Engineer Finds Ways to Improve U.S. Rail Passenger Service and Reduce Freight Delays
"I think I can... I think I can..." is a refrain most will recognize as the optimistic, self-encouraging words of "The Little Engine That Could." The children's book protagonist is a determined train engine who succeeds in spite of encountering great difficulty and setback.
Currently, the nation's railways are getting attention as a viable option for moving people and goods, as compared to trucking, in the wake of increasing energy costs and highway overcrowding. One University of Missouri engineer is finding ways to improve the efficiency of rail transport—increasing passenger service and reducing freight delays.
"In Europe, they have dedicated passenger networks. In the U.S., freight trains and passenger trains share lines," said Jim Noble, associate professor of industrial engineering in the MU College of Engineering and director of the Center for Engineering Logistics and Distribution.
"Much of the congestion is related to the fact that long, heavy freight trains have a huge 'ramp up' and 'ramp down' time and the number and length of existing sidings (places where a train can pull off the main line) is insufficient. Often, the shorter passenger train can get into a siding quickly and easily, but then must wait to let the freight train rumble by, resulting in delays for passengers."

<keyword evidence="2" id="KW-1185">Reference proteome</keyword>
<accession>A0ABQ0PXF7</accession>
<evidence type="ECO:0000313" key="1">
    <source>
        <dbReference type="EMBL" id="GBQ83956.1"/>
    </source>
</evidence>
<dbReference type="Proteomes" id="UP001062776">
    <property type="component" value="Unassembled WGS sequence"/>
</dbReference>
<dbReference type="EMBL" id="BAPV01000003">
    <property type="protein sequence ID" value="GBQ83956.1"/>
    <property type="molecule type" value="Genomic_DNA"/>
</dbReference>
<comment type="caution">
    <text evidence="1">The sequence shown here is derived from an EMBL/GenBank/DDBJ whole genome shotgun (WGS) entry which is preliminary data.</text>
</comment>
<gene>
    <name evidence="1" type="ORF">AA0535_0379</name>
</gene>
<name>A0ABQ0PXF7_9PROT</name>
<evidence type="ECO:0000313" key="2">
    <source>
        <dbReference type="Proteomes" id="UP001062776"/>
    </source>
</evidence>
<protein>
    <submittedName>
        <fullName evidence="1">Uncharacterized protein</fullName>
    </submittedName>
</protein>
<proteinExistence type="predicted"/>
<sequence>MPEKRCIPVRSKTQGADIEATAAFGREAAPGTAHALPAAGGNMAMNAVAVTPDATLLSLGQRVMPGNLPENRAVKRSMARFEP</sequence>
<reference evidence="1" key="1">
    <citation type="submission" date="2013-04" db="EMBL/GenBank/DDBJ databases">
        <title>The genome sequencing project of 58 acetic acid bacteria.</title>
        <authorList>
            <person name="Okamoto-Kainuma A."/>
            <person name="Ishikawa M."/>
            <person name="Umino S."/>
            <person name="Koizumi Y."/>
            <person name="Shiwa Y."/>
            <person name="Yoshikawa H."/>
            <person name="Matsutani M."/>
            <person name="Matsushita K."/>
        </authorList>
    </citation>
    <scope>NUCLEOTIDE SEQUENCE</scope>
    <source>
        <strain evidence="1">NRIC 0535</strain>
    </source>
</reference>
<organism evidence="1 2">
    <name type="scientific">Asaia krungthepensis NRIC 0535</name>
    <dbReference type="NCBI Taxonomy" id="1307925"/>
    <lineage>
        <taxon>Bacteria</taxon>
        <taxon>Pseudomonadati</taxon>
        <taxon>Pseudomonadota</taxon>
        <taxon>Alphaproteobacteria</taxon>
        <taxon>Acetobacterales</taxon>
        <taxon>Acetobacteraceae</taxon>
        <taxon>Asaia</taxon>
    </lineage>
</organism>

Noble said the core problem is a high, and increasing, train load level—from both a quantity and a weight perspective. He identified four issues that, based on an increasing train load, will ultimately impact the overall level of delay: geographic conditions, maintenance processes, crew scheduling and dispatching priority.
An analysis of Amtrak delay reports in Missouri reveals that the majority of train delay is caused by freight train interference (53.4 percent), temporary speed restrictions (15.1 percent) and passenger train interference (9.7 percent). Noble also found that passenger train delays are directly correlated with the number of passengers utilizing rail service.
Noble developed a prioritized list of rail enhancements that address current passenger and freight rail performance on the Union Pacific line between St. Louis and Kansas City. Noble's findings also may be applicable for rail service improvements in other regions. One issue in the implementation of the findings is capital investment. Both private and public funds will be necessary for the success of the rail enhancements, Noble said.
Noble's study was presented to the Missouri Department of Transportation and the Missouri House Transportation and Economic Development Committee. His findings also will be presented at the 2008 Industrial Engineering Research Conference in Vancouver, British Columbia
Source: University of Missouri